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« Reply #6 on: March 13, 2018, 06:40:08 PM »

Okay, thanks guys.  So Keta, do you let it dry assembled or do you unscrew a sideplate?  Thanks.



Usualy just shake them out, let them air dry and then store them uncovered.
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Bill B (Tarfu)
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« Reply #7 on: March 13, 2018, 07:00:38 PM »

All my Reels have been given a pre-service with grease on all internal parts.  After a salt water trip all rods with attached reels go into the shower with me for a god warm water rinse.  Then outside for a drip dry.  Then a once a year full service for heavily used reels.  Bill
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« Reply #8 on: March 13, 2018, 07:25:58 PM »

Lol......Bill, I think I've said this one before, but when we do our annual SD trip in July everyone always asks why there are rods in the shower after I do a couple of 1/2 day trips! Then outside to dry, and either Ardent reel clean or automotive spray was....teardown after I get home 😁
Brett
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« Reply #9 on: March 14, 2018, 03:45:48 AM »

The only thing I would add is I also tighten the drag before rinsing in fresh water. Shake of the excess. Then loosed the drag and leave to air dry. I'm still unsure if that really makes any difference to the drag Undecided
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grekim
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« Reply #10 on: March 14, 2018, 04:02:54 AM »

Okay, thanks.   After soaking, I would worry a little about fresh water not being able to escape from under the rings, but maybe life is too short.  I have a few LB 60's now and I fish the one that is in worst condition (which is actually quite good), so I will soak and it will probably last 30 more years anyway.  The other reels that I fish in saltwater are Mitchell 302's, 306's, and 402's so I guess the same would apply to them.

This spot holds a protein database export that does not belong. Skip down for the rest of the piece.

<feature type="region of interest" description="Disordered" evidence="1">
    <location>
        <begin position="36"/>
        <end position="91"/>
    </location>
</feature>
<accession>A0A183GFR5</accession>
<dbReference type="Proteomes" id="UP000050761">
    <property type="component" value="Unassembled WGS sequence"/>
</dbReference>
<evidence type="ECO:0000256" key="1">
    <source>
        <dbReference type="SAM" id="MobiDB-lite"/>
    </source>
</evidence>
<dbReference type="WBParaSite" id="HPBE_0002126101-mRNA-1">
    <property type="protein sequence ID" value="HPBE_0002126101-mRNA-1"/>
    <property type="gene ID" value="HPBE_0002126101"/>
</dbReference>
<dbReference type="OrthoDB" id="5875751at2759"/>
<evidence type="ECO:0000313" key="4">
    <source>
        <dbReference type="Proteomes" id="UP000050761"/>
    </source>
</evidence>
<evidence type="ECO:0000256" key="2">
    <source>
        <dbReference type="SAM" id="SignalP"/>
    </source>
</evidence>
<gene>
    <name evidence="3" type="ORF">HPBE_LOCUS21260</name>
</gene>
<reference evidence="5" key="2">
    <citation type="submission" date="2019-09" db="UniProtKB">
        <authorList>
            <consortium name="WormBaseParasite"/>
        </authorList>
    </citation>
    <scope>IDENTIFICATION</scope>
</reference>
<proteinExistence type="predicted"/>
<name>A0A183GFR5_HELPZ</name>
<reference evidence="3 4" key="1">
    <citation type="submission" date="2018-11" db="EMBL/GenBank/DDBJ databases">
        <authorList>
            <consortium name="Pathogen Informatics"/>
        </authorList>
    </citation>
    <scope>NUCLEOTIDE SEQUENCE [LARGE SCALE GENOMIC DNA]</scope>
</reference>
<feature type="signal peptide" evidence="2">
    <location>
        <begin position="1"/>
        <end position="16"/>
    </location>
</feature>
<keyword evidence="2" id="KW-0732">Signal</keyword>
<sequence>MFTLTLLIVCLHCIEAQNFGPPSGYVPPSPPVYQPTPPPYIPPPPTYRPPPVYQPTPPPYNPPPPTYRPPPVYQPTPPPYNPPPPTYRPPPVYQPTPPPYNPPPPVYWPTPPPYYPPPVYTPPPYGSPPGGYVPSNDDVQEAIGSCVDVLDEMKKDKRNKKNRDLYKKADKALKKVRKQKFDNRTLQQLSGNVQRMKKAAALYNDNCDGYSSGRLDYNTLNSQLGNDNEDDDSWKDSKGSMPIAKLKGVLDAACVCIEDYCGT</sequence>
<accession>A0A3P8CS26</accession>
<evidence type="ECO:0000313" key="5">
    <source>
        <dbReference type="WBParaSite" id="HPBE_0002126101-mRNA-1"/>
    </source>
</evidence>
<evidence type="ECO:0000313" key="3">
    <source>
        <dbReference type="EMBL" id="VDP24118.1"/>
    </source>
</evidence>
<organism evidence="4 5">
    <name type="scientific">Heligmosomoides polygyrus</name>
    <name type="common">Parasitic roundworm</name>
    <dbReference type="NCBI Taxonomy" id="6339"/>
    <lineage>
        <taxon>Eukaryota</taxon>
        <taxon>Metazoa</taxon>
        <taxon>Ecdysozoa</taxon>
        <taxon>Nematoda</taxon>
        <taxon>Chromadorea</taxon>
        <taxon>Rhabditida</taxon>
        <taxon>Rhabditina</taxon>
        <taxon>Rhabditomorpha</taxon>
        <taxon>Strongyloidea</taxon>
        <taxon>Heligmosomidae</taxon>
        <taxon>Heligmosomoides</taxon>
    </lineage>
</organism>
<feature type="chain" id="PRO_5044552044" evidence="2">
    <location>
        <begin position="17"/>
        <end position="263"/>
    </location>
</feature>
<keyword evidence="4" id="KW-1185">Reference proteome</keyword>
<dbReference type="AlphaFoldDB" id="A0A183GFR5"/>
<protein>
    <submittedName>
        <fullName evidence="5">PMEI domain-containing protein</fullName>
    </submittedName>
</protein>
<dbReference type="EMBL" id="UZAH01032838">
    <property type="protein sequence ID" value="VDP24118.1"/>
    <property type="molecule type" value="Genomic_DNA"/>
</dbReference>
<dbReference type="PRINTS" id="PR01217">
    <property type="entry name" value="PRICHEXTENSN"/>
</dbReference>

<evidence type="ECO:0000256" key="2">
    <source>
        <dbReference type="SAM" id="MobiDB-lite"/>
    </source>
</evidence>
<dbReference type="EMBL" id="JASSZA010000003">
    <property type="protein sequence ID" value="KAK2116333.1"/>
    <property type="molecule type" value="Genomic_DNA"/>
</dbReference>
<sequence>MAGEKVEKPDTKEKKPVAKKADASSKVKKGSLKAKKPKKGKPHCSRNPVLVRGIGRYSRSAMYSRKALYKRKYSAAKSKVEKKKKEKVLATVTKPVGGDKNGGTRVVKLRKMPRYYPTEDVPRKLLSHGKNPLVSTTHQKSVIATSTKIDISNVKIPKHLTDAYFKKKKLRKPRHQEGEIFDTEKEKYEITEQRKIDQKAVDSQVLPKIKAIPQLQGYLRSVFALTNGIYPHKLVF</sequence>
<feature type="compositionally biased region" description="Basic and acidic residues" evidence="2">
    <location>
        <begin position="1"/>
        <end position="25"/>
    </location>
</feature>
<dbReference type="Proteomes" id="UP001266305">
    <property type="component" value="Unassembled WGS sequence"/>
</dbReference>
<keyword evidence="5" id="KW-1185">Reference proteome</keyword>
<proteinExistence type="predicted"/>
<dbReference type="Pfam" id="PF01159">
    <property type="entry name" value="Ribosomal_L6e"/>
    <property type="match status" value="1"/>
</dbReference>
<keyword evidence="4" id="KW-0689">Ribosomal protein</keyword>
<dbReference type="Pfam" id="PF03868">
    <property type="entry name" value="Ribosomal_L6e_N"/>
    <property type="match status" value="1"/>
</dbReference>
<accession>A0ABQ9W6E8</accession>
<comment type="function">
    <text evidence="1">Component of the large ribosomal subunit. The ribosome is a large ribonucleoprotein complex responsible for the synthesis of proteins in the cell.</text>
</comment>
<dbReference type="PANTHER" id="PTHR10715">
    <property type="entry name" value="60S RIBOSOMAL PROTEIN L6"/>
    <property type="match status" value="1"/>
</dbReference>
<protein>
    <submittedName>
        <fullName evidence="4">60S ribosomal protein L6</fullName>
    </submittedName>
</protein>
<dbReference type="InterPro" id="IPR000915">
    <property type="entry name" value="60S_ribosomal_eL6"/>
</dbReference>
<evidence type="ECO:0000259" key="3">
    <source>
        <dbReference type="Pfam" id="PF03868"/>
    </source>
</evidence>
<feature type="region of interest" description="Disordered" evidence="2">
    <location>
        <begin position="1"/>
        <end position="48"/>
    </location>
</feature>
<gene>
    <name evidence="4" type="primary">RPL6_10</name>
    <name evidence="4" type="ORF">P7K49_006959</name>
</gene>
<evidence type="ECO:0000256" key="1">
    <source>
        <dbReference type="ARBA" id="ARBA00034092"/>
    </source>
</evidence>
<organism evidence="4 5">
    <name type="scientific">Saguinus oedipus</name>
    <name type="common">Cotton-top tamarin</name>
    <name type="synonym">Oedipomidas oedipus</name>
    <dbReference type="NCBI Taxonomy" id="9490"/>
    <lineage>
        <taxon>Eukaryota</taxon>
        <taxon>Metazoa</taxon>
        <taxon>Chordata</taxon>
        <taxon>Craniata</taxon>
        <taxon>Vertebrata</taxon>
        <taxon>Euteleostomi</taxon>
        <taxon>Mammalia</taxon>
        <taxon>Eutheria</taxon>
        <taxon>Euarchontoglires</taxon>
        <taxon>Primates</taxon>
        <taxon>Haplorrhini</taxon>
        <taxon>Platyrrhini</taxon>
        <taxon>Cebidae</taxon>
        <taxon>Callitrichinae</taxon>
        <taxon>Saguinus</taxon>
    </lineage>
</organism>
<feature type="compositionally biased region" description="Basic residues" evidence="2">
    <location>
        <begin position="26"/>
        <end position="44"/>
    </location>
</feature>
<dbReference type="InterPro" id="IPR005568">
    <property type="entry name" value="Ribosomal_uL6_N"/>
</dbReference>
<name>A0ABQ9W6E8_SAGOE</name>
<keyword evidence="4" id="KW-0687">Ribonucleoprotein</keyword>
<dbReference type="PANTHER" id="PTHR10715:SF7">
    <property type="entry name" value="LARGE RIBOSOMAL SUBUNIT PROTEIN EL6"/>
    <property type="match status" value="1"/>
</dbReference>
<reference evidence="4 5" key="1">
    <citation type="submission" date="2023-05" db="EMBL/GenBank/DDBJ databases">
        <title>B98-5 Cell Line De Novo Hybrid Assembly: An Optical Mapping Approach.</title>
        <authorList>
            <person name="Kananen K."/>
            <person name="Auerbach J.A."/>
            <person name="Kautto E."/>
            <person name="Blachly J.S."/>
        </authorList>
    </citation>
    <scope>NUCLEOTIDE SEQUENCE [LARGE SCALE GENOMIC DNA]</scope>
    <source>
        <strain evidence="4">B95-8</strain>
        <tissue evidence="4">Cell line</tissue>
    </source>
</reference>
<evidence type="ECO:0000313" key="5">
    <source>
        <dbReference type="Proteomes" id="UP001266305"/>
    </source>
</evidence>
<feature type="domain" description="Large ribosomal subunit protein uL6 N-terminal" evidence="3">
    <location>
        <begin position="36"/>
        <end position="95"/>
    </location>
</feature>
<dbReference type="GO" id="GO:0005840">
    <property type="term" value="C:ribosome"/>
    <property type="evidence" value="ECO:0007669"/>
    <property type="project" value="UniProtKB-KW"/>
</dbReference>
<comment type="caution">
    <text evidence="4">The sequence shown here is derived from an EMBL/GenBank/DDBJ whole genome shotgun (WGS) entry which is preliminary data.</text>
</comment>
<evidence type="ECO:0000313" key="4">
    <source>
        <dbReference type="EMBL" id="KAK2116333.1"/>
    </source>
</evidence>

« Last Edit: March 14, 2018, 04:03:30 AM by grekim » Logged

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Keta
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« Reply #11 on: March 14, 2018, 05:54:09 AM »

The only thing I would add is I also tighten the drag before rinsing in fresh water. Shake of the excess. Then loosed the drag and leave to air dry. I'm still unsure if that really makes any difference to the drag Undecided

Yup!
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« Reply #12 on: March 14, 2018, 06:37:37 AM »

Lee - is that 'Yup' it does make a difference - or 'Yup' your not sure either Grin
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Keta
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« Reply #13 on: March 14, 2018, 07:04:23 AM »

Yup, it helps keep water off the drag stack.
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« Reply #14 on: March 14, 2018, 11:00:48 AM »

As you say, it is inevitable that seawater will get behind the spool despite whatever is done to make it water tight.  If you have free spool then you have water access.  The quick and easy way to deal with the seawater is to flush it out with freshwater.  

So, why not embrace the inevitable and make drain holes and flushing holes in the side plates?  Or, just perforate everything?  Not a Penn, but you get the idea:

-steve
« Last Edit: March 14, 2018, 11:02:02 AM by oc1 » Logged